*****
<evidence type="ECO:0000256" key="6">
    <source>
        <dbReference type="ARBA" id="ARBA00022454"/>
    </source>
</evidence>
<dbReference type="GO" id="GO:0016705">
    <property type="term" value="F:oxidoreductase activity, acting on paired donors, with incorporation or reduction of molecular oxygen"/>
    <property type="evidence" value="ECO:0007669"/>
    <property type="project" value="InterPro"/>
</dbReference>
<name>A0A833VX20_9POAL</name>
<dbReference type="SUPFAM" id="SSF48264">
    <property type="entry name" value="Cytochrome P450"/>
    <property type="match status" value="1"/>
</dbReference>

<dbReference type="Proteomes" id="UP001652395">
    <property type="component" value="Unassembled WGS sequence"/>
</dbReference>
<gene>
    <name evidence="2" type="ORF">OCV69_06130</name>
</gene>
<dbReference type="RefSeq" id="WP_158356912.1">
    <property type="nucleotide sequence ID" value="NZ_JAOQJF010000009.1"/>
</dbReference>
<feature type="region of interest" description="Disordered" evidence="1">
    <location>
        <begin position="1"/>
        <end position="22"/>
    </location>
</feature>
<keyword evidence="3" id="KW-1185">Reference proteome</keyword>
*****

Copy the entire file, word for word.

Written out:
<evidence type="ECO:0000256" key="6">
    <source>
        <dbReference type="ARBA" id="ARBA00022454"/>
    </source>
</evidence>
<dbReference type="GO" id="GO:0016705">
    <property type="term" value="F:oxidoreductase activity, acting on paired donors, with incorporation or reduction of molecular oxygen"/>
    <property type="evidence" value="ECO:0007669"/>
    <property type="project" value="InterPro"/>
</dbReference>
<name>A0A833VX20_9POAL</name>
<dbReference type="SUPFAM" id="SSF48264">
    <property type="entry name" value="Cytochrome P450"/>
    <property type="match status" value="1"/>
</dbReference>

<dbReference type="Proteomes" id="UP001652395">
    <property type="component" value="Unassembled WGS sequence"/>
</dbReference>
<gene>
    <name evidence="2" type="ORF">OCV69_06130</name>
</gene>
<dbReference type="RefSeq" id="WP_158356912.1">
    <property type="nucleotide sequence ID" value="NZ_JAOQJF010000009.1"/>
</dbReference>
<feature type="region of interest" description="Disordered" evidence="1">
    <location>
        <begin position="1"/>
        <end position="22"/>
    </location>
</feature>
<keyword evidence="3" id="KW-1185">Reference proteome</keyword>